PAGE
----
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Friday, July 30, 2004

The Boston Rag (Part 3)

I loved Sen. Kerry's convention speech last night. I think both "We can do better" and "Hope is on the way" are great themes to invoke - trying to draw the starkest possible contrasts between the Kerry/Edwards ticket possible without veering too far into negativism.

A lot of swing voters want to be reassured that, no, it is not the case that a Democratic administration wouldbe "weak on terror" or "weak on national security."

The best line of the speech was when he quoted Lincoln saying that, rather than saying that God was on our side, hoping that we were on God's side.

The few digs at the Bush administration contained in the speech were relatively vague and attacked policy positions rather than personal character, which is the right move. If the Democrats keep the argument in that arena, it would make Bush and Cheney look like the villains if they decided to go into more personal issues. Most Presidential elections where there is an incumbent are more about that incumbent than they are about the challenger at any rate.

I originally backed Howard Dean because I thought - the "scream" notwithstanding - that he had experience as an executive and that the language and customs of the Senate do not translate well to the stage of a Presidential election. It used to worry me that Kerry, for serving two decades in the Senate, did not have a long list of legislative "accomplishments" to point to, but one of the historians on the panel analyzing the convention for PBS pointed out that the same could be said of John Kennedy and Warren Harding, the only two men to go directly from the Senate to the White House in the last century. The legendary legislators of the Senate - Ted Kennedy, Robert Byrd, Bob Dole, Robert Taft, Pat Moynihan - by and large weren't well suited to Presidential politics.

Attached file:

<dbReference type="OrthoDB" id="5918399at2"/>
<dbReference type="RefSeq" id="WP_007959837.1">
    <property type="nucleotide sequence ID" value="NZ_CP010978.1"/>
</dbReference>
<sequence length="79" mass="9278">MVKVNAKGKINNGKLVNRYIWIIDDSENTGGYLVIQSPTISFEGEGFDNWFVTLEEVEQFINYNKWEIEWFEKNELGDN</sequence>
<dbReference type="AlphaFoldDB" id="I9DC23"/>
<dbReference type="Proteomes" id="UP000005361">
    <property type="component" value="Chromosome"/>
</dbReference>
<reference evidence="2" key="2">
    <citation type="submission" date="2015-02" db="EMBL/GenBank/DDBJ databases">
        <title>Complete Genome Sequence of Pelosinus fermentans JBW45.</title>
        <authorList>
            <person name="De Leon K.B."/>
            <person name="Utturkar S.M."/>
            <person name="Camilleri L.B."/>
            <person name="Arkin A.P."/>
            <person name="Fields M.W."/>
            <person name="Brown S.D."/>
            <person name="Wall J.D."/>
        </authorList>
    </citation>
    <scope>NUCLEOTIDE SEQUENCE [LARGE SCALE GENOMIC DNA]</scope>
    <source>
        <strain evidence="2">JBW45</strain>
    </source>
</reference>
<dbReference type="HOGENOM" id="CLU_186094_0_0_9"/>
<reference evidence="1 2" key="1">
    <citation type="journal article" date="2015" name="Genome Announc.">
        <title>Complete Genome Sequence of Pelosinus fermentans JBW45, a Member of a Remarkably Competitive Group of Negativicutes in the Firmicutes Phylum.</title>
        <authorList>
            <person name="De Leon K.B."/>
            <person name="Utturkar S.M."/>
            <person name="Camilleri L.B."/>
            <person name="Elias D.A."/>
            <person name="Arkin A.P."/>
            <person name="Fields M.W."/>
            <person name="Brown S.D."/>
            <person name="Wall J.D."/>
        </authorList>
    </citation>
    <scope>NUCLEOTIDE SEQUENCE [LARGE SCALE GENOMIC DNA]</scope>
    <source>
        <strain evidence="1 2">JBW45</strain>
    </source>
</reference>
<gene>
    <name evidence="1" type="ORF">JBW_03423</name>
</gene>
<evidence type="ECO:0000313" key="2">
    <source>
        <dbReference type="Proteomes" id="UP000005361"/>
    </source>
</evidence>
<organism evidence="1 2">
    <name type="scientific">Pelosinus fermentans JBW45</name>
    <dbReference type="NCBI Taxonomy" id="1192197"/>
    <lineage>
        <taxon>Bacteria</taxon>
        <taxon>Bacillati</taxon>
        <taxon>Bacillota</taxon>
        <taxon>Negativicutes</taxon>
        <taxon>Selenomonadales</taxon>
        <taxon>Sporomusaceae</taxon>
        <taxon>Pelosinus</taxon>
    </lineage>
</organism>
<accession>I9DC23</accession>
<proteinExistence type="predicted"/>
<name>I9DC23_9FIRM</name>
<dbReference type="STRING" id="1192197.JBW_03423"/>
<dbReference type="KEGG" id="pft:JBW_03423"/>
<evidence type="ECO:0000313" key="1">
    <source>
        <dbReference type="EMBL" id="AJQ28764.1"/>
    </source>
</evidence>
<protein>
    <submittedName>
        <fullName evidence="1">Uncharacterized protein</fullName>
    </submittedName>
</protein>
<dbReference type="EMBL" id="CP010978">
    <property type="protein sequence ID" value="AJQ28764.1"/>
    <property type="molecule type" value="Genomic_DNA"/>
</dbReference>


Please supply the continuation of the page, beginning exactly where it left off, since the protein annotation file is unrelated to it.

Many in the news media were looking for some photo-negative of the 1992 Republican Convention, with one red-meat appeal after another. They were looking for a Democratic Party that could be easily caricatured as the party of Manhattan, Cambridge, Berkeley, and Hollywood, and no one in between. Though there were speakers preaching old-time Democratic religion to be sure, the bulk of the convention was an appeal to a nation.

I like our chances in November a little better than I did at the beignning of the week.


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